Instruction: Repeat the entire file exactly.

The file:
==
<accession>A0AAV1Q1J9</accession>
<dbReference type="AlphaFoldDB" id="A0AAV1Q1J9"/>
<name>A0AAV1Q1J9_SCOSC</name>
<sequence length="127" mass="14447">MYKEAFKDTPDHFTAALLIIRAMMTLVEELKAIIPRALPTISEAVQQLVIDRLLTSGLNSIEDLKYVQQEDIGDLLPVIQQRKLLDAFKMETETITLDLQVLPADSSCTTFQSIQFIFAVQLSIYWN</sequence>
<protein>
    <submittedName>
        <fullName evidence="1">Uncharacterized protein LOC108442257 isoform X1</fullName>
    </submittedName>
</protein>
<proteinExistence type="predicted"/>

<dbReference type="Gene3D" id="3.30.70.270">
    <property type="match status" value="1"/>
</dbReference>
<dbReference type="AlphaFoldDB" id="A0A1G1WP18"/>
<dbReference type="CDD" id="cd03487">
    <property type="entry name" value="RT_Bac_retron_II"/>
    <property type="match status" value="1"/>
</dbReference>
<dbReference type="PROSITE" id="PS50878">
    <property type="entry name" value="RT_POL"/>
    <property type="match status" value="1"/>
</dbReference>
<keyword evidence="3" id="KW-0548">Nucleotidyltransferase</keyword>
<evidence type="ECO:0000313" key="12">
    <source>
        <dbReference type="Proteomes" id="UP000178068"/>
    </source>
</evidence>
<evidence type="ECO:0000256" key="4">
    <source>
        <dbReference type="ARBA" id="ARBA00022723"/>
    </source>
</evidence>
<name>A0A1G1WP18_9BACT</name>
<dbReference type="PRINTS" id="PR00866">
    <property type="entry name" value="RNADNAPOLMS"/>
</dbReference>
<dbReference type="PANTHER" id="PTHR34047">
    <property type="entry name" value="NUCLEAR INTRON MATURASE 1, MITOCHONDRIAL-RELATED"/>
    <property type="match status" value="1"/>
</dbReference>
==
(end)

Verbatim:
<accession>A0AAV1Q1J9</accession>
<dbReference type="AlphaFoldDB" id="A0AAV1Q1J9"/>
<name>A0AAV1Q1J9_SCOSC</name>
<sequence length="127" mass="14447">MYKEAFKDTPDHFTAALLIIRAMMTLVEELKAIIPRALPTISEAVQQLVIDRLLTSGLNSIEDLKYVQQEDIGDLLPVIQQRKLLDAFKMETETITLDLQVLPADSSCTTFQSIQFIFAVQLSIYWN</sequence>
<protein>
    <submittedName>
        <fullName evidence="1">Uncharacterized protein LOC108442257 isoform X1</fullName>
    </submittedName>
</protein>
<proteinExistence type="predicted"/>

<dbReference type="Gene3D" id="3.30.70.270">
    <property type="match status" value="1"/>
</dbReference>
<dbReference type="AlphaFoldDB" id="A0A1G1WP18"/>
<dbReference type="CDD" id="cd03487">
    <property type="entry name" value="RT_Bac_retron_II"/>
    <property type="match status" value="1"/>
</dbReference>
<dbReference type="PROSITE" id="PS50878">
    <property type="entry name" value="RT_POL"/>
    <property type="match status" value="1"/>
</dbReference>
<keyword evidence="3" id="KW-0548">Nucleotidyltransferase</keyword>
<evidence type="ECO:0000313" key="12">
    <source>
        <dbReference type="Proteomes" id="UP000178068"/>
    </source>
</evidence>
<evidence type="ECO:0000256" key="4">
    <source>
        <dbReference type="ARBA" id="ARBA00022723"/>
    </source>
</evidence>
<name>A0A1G1WP18_9BACT</name>
<dbReference type="PRINTS" id="PR00866">
    <property type="entry name" value="RNADNAPOLMS"/>
</dbReference>
<dbReference type="PANTHER" id="PTHR34047">
    <property type="entry name" value="NUCLEAR INTRON MATURASE 1, MITOCHONDRIAL-RELATED"/>
    <property type="match status" value="1"/>
</dbReference>